In this 2015 photo, U.S. Army soldiers assemble a M119 105mm Towed Howitzer.

In this 2015 photo, U.S. Army soldiers assemble a M119 105mm Towed Howitzer. U.S. Army / Spc. Marcus Floyd

The future is ‘not bright’ for towed artillery, Army general says

Light infantry units also need more indirect fire systems, Gen. Rainey said.

HUNTSVILLE, Alabama—The Army’s towed howitzers, many of which have been sent to Ukraine, are becoming increasingly obsolete, U.S. Army Futures Command head Gen. James Rainey said Wednesday.

“I personally believe that we have witnessed the end of the effectiveness of towed artillery,” Rainey said here at the AUSA Global Force conference. “The future is not bright for towed artillery.” 

The Army operates towed artillery, which is carted to firing positions by Army vehicles, and self-propelled artillery, which can maneuver to positions on its own. 

Future artillery systems must “continuously move,” with “no displacement” time, Rainey said, referring to the time it takes a gun-crew to move a cannon from its firing position. 

Light infantry units, such as Stryker brigades, could also benefit from mobile indirect fire systems, he said. Indirect fire systems are a military category that includes everything from artillery to rockets like the Guided Multiple Launch Rocket System. 

Rainey also expressed interest in what he referred to as an autonomous and robotic cannon for joint forcible entry operations, the name the Army gives to operations like taking and securing beachheads or runways. 

Rainey’s comments come on the heels of an Army study on the force’s future artillery needs. The evaluation, dubbed the tactical fires study, was reportedly set to be completed ahead of the fiscal 2025 budget submission made this month, but the results have not been released.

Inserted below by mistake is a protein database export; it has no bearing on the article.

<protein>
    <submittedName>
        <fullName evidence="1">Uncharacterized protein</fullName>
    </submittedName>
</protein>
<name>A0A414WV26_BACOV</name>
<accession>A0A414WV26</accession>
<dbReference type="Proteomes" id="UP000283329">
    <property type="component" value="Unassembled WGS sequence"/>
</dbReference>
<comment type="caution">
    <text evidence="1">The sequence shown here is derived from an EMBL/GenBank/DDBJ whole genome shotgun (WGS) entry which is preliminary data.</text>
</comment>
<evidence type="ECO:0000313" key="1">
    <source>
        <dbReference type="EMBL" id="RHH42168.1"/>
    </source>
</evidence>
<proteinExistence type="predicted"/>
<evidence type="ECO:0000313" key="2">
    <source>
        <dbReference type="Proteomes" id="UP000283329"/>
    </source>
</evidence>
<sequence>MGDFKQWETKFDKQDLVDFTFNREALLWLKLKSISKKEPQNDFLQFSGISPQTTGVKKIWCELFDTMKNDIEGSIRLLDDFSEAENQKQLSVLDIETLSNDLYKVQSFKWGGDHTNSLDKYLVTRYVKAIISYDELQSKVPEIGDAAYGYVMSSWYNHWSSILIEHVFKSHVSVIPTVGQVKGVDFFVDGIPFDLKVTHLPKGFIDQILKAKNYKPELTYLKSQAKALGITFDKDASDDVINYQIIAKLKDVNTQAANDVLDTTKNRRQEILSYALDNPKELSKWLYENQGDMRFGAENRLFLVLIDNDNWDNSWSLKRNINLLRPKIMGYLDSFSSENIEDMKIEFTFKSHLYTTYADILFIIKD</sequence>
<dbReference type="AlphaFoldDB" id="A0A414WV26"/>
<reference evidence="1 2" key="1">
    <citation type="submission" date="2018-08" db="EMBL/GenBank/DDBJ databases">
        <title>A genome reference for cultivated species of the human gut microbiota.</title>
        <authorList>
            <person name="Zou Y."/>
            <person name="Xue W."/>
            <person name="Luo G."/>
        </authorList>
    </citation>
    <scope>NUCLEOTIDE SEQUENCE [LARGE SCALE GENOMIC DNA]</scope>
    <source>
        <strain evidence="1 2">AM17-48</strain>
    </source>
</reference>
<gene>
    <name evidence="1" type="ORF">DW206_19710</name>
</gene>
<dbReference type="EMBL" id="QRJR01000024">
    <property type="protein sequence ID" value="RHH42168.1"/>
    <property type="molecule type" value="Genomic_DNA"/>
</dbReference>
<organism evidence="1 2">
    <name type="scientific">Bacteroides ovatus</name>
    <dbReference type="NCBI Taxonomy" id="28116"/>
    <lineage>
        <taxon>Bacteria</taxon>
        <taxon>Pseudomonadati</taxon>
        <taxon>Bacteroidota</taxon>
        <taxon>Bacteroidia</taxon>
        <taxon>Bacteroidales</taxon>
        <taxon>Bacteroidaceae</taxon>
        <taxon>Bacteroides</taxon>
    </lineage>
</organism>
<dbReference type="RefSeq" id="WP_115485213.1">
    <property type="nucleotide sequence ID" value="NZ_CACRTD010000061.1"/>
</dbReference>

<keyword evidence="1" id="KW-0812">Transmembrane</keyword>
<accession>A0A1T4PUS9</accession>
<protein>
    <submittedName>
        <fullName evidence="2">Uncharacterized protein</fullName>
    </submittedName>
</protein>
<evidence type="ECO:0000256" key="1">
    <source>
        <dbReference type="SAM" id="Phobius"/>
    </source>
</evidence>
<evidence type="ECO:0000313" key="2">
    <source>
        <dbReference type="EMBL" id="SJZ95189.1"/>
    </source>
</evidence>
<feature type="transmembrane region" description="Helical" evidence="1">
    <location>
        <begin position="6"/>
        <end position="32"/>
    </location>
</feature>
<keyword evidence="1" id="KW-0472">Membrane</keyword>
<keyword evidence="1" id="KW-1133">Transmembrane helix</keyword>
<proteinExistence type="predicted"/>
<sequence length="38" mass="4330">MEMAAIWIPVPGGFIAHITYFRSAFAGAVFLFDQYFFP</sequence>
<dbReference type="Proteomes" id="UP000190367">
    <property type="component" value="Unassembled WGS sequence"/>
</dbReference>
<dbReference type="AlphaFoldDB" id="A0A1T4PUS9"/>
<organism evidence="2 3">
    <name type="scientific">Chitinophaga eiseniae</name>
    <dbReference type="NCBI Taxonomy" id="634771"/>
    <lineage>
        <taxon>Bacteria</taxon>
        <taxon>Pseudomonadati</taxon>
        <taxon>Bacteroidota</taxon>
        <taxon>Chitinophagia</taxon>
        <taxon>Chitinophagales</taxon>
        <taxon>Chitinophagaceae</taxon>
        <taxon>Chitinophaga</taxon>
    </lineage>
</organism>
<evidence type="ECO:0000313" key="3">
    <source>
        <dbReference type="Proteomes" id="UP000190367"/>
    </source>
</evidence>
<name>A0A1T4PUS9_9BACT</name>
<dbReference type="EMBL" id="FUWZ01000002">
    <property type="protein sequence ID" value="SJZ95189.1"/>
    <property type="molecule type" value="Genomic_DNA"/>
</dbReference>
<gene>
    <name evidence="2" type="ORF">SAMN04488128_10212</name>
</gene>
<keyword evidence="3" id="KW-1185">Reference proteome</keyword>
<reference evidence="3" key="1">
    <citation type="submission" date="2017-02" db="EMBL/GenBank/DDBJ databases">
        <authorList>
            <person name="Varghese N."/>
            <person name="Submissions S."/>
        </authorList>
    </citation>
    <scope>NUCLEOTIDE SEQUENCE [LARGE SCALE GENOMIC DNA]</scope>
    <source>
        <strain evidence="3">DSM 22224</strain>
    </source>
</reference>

The Army stopped funding the Extended Range Cannon Artillery (ERCA) in the 2025 proposed budget. The new cannon was meant to lob rounds as far as 70 kilometers, or more than double the 30 kilometer range for the Army’s standard M109 Paladin howitzer. 

But the service will continue to invest in long range systems,  and is now looking at domestic and international artillery manufacturers to meet the Army’s long-range needs, army acquisition chief Doug Bush said in a March 8 briefing on the Army’s budget submission. 

“The fires study validated the range and volume are still needed, so we want to find a different way to get there,” Bush said. The Army is also continuing development of modified artillery rounds that were developed for the program. 

The service previously tested ERCA-fired rounds that hit targets over 68 miles away. Another version of the round, announced in October of last year, was fired from the Paladin howitzer and reportedly flew farther than any previous projectile shot by a Paladin, although officials did not give a specific range.

The Army is working on the new options amid reports that Russia has had success quickly targeting Ukrainian equipment with the help of surveillance systems like drones.

Some Russian artillery crews that operate their own drones can strike targets within 180 seconds of detecting them, according to a study by the Royal United Services Institute. Crews that reported their targets to a fire-control center might expect to hit those targets within 30 minutes of spotting them. 

In what may be a sign of an increasingly sophisticated targeting process, Russia struck multiple high-value Western-donated weapons that had rarely or never been hit before. Systems destroyed by Russia included Patriot anti-air missile launchers, a National Advanced Surface-to-Air Missile System, and a High-Mobility Artillery Rocket System.